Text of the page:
Tomb Raider Review

Tomb Raider
Lara Croft (Alicia Vikander) lives a quiet life as a bicycle courier in east London. But when she uncovers clues to her missing father’s (Dominic West) whereabouts, Croft embarks on her first adventure to unlock the mysterious tomb of Himiko — the “mother of death”.

by John Nugent |
Published on
Release Date:

16 Mar 2018

Original Title:

Tomb Raider

Since first appearing as a jumble of jagged polygons in a 1996 PlayStation game, Lara Croft has embedded herself in the pop culture like an artifact in an ancient catacomb. The computer-generated archeologist-turned-sex-symbol is laden with superlatives: more magazine covers than any supermodel; more actors taking the role than Bond or Batman; and, with the two turn-of-the-century Angelina Jolie films, more box-office takings than any video-game adaptation in history.

This reboot is itself based on a reboot: the 2013 video game of the same name, which did much of the groundwork in reestablishing Lara Croft from teenage fantasy to a believable grown-up adventure hero. Gone are the ludicrously disproportionate dimensions and skimpy outfits (no bikini Jet Ski flips this time). In its place is a gritty Nolan-esque tone and a realistic take on the legend.

At least, that seems to be the intention. But this isn’t exactly the Dark Knight of the franchise. “I’m not that kind of Croft,” insists Lara (Vikander) on more than one occasion, seemingly addressed directly at Angelina Jolie. The effort to wipe the slate clean, alas, proves a little misguided.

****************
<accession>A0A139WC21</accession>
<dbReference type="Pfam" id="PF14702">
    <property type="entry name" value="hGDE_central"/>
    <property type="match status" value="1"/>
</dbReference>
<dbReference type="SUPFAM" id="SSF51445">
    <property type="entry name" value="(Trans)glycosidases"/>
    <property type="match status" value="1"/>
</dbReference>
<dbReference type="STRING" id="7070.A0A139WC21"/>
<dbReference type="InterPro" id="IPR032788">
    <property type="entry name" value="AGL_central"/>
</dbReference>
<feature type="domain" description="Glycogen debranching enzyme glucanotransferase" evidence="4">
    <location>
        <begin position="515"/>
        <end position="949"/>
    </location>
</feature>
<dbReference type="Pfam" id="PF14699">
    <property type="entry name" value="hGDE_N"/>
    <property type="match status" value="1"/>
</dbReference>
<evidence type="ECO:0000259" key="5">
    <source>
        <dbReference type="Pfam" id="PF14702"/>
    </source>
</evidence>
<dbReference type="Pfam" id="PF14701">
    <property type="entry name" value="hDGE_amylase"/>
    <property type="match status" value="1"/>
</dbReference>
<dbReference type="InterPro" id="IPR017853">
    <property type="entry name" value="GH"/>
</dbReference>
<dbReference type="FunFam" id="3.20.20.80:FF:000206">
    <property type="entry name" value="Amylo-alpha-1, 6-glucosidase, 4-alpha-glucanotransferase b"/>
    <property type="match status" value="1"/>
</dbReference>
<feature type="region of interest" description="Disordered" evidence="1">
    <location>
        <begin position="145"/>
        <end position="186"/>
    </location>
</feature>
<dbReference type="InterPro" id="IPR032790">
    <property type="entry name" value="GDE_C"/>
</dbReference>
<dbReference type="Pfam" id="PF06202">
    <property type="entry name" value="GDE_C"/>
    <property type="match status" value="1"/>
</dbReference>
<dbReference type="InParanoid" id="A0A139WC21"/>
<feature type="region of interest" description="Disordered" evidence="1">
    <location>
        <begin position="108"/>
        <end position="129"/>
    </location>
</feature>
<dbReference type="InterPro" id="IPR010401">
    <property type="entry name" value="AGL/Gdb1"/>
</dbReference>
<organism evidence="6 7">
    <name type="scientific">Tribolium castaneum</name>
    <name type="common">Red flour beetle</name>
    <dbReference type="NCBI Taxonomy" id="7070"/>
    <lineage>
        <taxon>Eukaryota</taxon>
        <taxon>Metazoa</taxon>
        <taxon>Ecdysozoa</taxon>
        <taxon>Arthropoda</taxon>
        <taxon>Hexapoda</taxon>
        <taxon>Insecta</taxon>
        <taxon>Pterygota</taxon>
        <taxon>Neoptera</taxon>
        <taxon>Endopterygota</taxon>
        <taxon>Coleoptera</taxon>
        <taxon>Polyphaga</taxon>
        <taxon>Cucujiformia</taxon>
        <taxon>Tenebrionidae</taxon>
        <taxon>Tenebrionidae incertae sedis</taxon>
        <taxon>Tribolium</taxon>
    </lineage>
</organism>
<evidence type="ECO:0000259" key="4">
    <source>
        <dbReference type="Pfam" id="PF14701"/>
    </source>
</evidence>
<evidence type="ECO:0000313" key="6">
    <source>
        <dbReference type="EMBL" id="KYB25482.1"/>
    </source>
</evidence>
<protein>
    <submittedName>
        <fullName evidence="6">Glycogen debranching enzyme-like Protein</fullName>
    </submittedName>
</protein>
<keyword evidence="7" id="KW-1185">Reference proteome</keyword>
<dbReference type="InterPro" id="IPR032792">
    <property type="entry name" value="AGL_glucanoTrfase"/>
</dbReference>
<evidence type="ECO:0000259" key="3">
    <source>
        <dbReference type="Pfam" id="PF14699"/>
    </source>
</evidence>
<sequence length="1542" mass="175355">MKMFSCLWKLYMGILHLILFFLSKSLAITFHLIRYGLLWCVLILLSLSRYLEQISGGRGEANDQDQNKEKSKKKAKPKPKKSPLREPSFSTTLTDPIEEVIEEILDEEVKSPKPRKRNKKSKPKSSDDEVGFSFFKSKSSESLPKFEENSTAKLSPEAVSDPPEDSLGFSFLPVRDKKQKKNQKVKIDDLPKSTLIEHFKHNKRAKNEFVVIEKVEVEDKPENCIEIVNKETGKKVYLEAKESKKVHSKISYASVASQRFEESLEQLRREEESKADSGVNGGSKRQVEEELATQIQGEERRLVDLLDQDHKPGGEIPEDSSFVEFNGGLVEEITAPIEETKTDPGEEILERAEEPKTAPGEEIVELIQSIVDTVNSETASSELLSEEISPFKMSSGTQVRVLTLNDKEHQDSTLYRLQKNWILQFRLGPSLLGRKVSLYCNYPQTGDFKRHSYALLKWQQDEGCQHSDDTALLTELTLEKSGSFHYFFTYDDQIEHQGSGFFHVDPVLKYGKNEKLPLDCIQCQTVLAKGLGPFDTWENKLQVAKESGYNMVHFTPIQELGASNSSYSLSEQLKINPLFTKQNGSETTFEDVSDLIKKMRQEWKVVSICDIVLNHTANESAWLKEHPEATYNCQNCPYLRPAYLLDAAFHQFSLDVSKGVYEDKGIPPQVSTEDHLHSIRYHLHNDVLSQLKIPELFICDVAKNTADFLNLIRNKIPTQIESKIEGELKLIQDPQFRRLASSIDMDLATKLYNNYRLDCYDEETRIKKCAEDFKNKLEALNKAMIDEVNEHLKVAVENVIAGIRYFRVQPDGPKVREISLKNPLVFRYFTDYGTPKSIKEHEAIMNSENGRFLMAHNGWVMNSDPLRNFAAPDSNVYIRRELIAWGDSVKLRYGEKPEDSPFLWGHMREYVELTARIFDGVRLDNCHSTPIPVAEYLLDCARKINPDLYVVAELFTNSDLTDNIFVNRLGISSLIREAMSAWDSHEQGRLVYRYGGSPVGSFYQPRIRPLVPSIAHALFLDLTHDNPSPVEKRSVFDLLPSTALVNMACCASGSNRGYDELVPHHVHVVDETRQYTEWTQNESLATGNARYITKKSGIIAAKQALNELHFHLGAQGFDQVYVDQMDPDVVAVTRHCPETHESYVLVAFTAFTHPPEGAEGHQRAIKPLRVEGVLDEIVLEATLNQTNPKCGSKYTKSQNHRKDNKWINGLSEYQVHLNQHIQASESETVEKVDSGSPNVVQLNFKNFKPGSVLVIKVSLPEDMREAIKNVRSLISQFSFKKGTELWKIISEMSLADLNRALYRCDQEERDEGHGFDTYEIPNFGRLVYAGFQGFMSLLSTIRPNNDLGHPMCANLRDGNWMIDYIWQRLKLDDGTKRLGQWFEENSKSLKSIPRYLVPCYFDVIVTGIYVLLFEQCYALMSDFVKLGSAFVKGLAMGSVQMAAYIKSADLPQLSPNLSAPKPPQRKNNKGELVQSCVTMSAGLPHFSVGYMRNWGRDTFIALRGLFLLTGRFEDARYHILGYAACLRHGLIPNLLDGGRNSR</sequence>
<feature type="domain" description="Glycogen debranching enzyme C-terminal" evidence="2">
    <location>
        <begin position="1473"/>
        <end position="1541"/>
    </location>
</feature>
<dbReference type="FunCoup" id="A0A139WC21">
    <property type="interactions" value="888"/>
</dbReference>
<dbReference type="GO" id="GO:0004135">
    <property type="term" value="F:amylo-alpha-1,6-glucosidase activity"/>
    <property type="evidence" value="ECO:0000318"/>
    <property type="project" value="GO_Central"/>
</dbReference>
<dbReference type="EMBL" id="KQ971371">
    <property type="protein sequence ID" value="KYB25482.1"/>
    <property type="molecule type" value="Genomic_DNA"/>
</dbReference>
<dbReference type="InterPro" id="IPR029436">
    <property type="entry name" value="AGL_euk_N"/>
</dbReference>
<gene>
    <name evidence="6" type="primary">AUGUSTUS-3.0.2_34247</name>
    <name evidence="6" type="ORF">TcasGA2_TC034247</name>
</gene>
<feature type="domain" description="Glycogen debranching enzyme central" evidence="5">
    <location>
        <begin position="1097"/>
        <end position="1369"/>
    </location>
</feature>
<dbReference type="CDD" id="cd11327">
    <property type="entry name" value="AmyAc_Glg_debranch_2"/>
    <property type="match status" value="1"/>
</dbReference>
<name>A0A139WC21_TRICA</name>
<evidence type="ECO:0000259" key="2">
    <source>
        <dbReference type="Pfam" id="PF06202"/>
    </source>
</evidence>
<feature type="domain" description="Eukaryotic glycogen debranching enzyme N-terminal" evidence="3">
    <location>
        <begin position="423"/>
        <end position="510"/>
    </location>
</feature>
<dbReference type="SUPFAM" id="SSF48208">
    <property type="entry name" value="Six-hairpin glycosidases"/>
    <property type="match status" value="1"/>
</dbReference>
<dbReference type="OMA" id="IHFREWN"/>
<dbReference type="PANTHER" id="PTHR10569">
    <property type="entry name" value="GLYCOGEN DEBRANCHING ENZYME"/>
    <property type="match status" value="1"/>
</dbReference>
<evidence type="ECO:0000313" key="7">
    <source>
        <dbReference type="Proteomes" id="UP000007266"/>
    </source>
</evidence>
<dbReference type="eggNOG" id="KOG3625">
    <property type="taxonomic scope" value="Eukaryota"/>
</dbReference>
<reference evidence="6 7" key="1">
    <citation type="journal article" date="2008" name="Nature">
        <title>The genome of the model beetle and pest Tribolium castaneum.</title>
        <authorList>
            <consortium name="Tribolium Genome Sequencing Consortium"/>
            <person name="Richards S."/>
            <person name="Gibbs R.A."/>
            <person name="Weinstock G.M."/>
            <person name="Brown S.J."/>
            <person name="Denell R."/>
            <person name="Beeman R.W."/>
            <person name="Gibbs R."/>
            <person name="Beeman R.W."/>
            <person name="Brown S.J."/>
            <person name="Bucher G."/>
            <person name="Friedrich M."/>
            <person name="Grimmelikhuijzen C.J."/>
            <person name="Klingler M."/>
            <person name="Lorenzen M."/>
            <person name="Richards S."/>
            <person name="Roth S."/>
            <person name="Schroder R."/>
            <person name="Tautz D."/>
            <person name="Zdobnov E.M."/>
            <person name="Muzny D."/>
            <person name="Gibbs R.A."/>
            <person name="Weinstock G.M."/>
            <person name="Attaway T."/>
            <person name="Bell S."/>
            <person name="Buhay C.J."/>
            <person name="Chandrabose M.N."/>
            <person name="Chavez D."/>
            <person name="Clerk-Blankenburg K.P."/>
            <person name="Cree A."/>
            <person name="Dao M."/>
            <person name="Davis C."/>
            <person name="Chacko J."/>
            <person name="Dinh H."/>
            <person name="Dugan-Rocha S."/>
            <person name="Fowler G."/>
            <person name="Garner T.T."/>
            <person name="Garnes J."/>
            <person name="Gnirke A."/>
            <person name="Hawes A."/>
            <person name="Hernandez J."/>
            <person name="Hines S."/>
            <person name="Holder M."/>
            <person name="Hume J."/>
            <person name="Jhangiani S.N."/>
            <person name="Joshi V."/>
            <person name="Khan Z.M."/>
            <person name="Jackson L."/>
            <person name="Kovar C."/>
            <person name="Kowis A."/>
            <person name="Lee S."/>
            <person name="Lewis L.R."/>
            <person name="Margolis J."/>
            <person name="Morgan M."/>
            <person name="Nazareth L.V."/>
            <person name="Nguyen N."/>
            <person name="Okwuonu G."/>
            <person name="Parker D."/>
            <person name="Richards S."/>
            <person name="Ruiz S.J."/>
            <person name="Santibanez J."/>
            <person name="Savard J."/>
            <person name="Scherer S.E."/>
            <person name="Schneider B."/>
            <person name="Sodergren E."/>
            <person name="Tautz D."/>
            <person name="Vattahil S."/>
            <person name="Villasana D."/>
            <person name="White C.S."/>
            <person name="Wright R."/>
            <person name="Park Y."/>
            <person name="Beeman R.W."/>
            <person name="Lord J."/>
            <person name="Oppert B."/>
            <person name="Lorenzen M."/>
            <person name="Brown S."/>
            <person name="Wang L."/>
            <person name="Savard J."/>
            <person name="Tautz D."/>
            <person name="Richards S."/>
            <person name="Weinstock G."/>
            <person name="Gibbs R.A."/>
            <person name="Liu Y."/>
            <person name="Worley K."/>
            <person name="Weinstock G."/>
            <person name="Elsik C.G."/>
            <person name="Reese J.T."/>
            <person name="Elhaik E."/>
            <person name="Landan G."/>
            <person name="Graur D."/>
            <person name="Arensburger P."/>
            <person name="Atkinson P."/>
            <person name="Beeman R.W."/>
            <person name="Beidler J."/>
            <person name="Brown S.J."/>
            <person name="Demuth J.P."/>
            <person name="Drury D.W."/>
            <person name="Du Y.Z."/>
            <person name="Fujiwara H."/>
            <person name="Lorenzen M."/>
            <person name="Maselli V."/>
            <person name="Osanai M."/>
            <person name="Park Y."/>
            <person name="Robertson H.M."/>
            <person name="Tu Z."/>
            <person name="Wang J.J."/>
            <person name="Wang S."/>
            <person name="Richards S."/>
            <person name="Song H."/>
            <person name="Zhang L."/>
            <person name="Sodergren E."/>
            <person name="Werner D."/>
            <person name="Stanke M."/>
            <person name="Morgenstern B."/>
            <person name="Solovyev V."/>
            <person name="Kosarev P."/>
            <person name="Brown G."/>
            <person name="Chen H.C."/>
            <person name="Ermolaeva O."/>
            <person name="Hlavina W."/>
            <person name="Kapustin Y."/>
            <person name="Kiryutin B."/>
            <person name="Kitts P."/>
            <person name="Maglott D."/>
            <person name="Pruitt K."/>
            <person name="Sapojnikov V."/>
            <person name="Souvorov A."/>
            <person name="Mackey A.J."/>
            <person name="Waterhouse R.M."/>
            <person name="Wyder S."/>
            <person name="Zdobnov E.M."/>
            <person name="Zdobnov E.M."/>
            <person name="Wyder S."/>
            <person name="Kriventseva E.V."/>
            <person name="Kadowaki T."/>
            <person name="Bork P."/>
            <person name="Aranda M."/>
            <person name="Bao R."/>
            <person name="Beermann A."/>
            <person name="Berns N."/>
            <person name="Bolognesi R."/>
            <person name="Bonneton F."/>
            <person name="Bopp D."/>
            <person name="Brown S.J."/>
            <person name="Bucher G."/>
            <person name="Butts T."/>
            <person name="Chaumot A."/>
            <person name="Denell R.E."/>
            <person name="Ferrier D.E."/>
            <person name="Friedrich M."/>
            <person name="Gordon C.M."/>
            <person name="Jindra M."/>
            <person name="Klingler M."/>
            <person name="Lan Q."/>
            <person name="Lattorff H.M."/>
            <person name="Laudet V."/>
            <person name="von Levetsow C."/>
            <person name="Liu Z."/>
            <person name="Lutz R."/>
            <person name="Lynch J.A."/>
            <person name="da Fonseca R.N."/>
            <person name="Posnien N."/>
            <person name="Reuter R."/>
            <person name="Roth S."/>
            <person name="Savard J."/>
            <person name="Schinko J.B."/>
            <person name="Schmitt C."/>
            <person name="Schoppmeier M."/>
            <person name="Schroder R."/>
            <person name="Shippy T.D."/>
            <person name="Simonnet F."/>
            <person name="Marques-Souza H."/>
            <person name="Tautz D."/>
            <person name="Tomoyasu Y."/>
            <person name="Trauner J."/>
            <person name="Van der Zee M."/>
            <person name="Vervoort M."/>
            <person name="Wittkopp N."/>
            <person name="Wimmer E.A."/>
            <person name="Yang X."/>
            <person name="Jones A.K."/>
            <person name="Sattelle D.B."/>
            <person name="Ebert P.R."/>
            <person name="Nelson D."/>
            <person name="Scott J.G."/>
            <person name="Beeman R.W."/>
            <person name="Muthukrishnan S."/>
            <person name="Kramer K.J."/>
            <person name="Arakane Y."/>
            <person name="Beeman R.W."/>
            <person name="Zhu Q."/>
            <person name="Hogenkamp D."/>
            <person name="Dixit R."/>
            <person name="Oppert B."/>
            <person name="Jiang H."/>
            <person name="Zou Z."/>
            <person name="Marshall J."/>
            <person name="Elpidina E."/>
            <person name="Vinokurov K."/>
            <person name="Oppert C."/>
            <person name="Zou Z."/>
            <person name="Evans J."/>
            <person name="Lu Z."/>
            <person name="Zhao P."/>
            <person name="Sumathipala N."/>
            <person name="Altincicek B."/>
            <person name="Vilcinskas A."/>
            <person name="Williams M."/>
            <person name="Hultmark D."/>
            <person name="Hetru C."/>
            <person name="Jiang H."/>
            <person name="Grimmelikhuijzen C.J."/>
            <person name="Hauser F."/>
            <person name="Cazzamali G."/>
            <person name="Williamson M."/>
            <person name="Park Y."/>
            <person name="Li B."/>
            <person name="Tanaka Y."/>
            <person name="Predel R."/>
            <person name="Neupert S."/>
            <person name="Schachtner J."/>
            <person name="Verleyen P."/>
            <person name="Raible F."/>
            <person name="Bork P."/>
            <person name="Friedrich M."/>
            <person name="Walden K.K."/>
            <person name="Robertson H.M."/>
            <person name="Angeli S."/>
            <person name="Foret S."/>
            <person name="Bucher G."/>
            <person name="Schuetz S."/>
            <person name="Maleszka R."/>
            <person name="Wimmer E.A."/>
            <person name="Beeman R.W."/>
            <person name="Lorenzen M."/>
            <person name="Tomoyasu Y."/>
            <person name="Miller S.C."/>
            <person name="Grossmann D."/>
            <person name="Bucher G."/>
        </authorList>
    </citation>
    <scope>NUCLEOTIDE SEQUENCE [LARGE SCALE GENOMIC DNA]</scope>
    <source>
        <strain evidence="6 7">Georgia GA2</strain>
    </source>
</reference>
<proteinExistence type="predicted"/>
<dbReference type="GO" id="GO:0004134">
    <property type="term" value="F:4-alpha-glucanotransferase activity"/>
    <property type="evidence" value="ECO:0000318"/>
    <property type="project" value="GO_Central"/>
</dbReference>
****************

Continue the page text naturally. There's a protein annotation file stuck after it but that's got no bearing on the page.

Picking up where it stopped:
The supernatural stuff is played so po-faced that it comes off as daft.

This time around, Lara has abandoned her aristocratic homestead for the trendy streets of Shoreditch, in an effort to make her cool and relevant. (Never mind that Shoreditch was actually cool about ten years ago.) Her Nathan Barley existence is interrupted only when her long-missing father comes back into the picture: before his apparent death, he was prescient enough to leave a series of elaborate clues for his resourceful daughter. And so begins a globe-trotting adventure.

With Lara embarking on her father’s last crusade, uncovering a temple of doom, and raiding a lost ark, you’ll win no prizes for guessing which particular beloved franchise the film most brazenly borrows from. (Be thankful there are no crystal skulls.) But while Tomb Raider indulges in the adventure genre’s most obvious tropes — the jet-setting internationalism, the swooping helicopter shots, the careless racial stereotypes — it struggles to offer the character development or narrative depth to match Dr Jones.

Though not entirely humourless, the supernatural stuff — the “mother of death”, the “order of Trinity”, the “chasm of souls” — is played so po-faced that it comes off as daft. And in its desperation to maintain a relentless pace, even mundane events such as a bicycle race are recalibrated into pulsating action sequences. It’s 90 per cent dramatic peril, and competently shot, but it leaves the dialogue scenes feeling suspiciously similar to video game cutscenes.

In those rare moments of breath-catching, the cast are fine. Vikander certainly offers a different interpretation; Kristin Scott Thomas, as her legal guardian, does a great line in lip-pursing; Walton Goggins is left only to sweatily grimace as the ostensible baddie. But few actors could enliven dialogue this dreary. Come the familiar booby-trapped final curtain, Lara inevitably saves the day and lifts the curse; the video-game-to-film adaptation curse, meanwhile, remains to fight another day.

It’s a different kind of Tomb Raider, certainly. But for an adventure film, it’s disconcertingly dull.
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